Concerns mount over Apple's supply chain - Could disruptions hurt its profit margins?  Apple relies on a group of suppliers to ensure its products are assembled and delivered on time to its stores throughout the globe. However, Apple's dependence on Japanese suppliers could hurt its profits and sales through the end of 2011, Bloomberg reports.

The 9.0-magnitude earthquake and subsequent tsunami that ravaged Japan on March 11 all but stopped the country's infrastructure and prompted many companies to either scale back or shutter their manufacturing in the wake of the devastation. According to a recent survey, a growing number of analysts contend the supply chain disruptions emanating from the country could eat into Apple's vaunted profit margins during the latter half of 2011.

Currently, Japan serves as a hub of component manufacturing for companies throughout the globe. Japanese companies are responsible for more than 20 percent of all components used in electronics equipment. Apple works with Japanese companies to source its flash memory, batteries, touch-screen glass and resin used to attach chips.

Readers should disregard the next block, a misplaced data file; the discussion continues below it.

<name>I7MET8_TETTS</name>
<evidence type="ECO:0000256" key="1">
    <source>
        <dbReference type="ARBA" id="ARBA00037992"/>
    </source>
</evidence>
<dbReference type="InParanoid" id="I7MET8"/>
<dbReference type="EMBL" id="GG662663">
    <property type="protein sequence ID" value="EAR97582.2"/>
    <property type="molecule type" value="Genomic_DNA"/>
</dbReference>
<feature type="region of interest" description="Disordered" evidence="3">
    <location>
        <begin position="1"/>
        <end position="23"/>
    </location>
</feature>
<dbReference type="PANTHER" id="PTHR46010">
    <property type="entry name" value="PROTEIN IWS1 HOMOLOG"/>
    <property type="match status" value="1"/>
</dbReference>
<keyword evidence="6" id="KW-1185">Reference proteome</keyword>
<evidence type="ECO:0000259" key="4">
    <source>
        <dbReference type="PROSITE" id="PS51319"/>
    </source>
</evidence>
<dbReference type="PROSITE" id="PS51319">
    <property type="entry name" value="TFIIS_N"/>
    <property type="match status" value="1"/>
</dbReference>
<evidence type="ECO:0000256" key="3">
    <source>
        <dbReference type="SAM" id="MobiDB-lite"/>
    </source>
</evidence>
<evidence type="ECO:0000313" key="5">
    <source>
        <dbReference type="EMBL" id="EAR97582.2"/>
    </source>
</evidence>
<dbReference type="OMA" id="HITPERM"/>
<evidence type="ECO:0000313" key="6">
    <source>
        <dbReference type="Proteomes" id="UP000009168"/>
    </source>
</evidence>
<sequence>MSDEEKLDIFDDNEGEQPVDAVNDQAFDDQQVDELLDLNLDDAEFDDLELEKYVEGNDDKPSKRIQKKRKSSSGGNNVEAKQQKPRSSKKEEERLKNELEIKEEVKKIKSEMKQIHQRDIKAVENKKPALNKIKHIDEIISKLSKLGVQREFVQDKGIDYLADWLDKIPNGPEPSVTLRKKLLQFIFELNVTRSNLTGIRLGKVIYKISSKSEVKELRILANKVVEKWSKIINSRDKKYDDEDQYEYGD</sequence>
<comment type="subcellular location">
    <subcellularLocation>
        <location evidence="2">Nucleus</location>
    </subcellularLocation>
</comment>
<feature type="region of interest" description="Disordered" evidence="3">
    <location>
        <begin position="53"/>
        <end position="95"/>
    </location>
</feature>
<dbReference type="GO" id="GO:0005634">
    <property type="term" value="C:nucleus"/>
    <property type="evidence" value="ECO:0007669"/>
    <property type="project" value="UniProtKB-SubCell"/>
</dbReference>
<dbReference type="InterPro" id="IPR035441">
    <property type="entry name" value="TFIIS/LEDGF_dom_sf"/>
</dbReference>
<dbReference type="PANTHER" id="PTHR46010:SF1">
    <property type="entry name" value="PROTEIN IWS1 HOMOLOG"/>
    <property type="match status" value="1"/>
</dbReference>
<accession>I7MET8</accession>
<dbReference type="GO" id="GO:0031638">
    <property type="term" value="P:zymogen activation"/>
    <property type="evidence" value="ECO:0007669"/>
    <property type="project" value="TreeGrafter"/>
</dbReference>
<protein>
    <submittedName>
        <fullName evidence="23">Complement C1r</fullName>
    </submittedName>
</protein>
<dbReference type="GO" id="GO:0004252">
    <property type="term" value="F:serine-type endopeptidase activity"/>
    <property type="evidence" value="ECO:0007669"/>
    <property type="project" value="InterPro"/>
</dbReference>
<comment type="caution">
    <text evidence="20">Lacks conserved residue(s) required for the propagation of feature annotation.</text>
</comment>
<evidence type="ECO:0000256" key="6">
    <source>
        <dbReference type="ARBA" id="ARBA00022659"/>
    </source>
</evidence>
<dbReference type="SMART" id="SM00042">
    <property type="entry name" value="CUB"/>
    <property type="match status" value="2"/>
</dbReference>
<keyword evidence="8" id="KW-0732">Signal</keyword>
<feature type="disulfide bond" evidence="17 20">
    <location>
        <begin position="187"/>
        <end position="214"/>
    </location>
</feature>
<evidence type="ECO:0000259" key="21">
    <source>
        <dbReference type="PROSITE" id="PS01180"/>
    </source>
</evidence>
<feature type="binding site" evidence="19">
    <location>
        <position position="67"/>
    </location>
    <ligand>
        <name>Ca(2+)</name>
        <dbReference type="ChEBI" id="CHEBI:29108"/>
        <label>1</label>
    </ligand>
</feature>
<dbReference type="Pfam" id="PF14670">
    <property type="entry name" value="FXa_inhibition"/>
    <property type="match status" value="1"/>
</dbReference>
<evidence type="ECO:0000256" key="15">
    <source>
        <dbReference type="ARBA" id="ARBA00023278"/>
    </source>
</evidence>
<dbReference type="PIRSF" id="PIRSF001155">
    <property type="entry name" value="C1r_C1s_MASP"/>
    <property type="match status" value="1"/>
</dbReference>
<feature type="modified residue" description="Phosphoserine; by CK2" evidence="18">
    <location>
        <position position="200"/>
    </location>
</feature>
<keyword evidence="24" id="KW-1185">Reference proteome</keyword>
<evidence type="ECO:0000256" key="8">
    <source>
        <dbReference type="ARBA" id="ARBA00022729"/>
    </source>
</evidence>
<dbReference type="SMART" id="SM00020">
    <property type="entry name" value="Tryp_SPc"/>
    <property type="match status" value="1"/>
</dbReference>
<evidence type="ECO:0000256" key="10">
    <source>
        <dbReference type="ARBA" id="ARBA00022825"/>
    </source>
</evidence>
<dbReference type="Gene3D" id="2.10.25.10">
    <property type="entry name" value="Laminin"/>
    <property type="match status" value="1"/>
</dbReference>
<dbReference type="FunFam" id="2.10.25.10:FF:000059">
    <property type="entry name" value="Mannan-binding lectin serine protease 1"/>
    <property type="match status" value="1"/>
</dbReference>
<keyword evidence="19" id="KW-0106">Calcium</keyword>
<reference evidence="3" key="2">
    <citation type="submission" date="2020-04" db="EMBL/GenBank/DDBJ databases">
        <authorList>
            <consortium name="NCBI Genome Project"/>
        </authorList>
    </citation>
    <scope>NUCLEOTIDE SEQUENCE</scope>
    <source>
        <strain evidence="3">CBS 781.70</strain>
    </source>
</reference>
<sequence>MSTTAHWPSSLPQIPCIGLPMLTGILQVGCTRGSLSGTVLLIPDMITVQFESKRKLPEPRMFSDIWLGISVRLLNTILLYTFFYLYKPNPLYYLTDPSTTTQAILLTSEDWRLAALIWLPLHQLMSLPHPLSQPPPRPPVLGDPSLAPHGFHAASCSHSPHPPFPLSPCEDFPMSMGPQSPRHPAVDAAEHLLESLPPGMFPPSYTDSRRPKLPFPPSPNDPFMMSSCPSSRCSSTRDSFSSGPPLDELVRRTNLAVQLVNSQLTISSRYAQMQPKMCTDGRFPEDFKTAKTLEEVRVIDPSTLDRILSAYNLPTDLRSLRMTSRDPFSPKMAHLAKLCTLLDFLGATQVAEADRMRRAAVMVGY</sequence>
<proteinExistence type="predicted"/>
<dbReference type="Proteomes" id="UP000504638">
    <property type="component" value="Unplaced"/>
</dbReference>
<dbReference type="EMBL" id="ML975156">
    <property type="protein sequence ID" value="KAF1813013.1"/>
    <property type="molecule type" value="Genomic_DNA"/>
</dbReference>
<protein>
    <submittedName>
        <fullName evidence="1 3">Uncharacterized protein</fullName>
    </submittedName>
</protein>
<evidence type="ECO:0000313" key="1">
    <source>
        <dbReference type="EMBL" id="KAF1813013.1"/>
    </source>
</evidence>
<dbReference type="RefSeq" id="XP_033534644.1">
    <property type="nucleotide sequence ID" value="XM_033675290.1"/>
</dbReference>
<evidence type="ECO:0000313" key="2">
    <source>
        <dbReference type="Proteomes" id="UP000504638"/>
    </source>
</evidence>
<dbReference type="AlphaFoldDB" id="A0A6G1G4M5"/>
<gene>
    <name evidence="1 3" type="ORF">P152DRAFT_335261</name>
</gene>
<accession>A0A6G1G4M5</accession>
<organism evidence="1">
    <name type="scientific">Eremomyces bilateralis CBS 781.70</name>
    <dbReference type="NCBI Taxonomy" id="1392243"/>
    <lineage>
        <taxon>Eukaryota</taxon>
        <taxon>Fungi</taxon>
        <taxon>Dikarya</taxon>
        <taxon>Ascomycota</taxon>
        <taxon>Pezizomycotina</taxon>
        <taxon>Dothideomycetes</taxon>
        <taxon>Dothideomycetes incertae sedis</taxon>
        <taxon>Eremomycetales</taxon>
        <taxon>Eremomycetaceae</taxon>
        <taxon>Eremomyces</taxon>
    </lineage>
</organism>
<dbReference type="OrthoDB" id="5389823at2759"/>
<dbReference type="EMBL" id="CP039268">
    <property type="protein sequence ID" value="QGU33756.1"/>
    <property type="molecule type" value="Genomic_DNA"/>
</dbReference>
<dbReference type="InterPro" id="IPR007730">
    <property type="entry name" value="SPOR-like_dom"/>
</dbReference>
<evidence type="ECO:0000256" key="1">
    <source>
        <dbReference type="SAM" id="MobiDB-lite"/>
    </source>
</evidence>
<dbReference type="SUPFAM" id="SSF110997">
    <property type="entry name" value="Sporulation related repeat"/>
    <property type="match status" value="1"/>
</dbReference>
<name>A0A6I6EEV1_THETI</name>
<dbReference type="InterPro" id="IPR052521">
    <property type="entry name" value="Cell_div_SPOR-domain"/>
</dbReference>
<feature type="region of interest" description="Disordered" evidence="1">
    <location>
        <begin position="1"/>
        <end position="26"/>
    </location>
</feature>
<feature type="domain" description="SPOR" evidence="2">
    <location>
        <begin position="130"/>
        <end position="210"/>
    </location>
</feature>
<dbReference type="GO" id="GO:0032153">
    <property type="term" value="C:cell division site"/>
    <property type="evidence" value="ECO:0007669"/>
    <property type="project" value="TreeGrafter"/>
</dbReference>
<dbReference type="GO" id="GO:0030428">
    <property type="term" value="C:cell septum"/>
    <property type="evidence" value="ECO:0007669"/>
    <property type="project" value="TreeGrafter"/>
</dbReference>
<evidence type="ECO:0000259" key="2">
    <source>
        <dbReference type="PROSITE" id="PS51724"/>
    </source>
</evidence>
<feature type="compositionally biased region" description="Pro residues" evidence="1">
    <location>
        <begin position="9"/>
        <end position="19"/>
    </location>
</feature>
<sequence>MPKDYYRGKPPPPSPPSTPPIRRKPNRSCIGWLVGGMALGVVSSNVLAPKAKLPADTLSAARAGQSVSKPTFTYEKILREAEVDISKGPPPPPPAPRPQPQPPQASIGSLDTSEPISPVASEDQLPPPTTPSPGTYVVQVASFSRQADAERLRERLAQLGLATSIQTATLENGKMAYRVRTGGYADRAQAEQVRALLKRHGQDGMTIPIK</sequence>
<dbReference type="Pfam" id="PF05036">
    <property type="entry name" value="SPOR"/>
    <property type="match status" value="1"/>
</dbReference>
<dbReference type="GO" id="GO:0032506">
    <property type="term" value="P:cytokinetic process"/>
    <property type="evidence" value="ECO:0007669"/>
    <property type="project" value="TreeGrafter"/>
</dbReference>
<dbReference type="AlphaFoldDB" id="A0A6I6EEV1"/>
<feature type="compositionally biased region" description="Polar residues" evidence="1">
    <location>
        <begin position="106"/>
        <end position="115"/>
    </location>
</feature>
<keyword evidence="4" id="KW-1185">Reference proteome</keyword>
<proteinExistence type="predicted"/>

That Apple relies so heavily on Japan for parts has unsettled investors and analysts alike, prompting concerns that the company will face a slowdown in sales during the latter half of the year - when sales tend to be robust. The Cupertino, California-based technology giant has had to deal with supplier disruptions in the past; in March when its iPad2 went on sale, there were reports of stores selling out throughout the U.S.

Now, the darling of Wall Street must answer investor worries that those supply chain disruptions could cause a decline in revenue, sales and profits, Oakbrook Investments portfolio manager Giri Cherukuri said in an interview. "People want to know how strong the supply chain is and how much backup supplies they have," Cherukuri affirmed. "You want to know if it's temporary or how long it's going to affect things."

So far, market indicators have illustrated the uptick in prices for a variety of electronics components. The price of flash memory, for example, has climbed 13 percent since the day of the quake. The rise in flash drive prices is troubling as it serves as the main source of storage for a number of Apple's most popular devices, including its iPhone, iPad and Macbook Air.

Apple will release its second quarter earnings after the close on Wall Street on Wednesday, and though the company is forecast to surge past expectations, speculation continues to built over whether the tech giant can keep up its torrid growth - especially if it has to scramble to shore up its supply chain.
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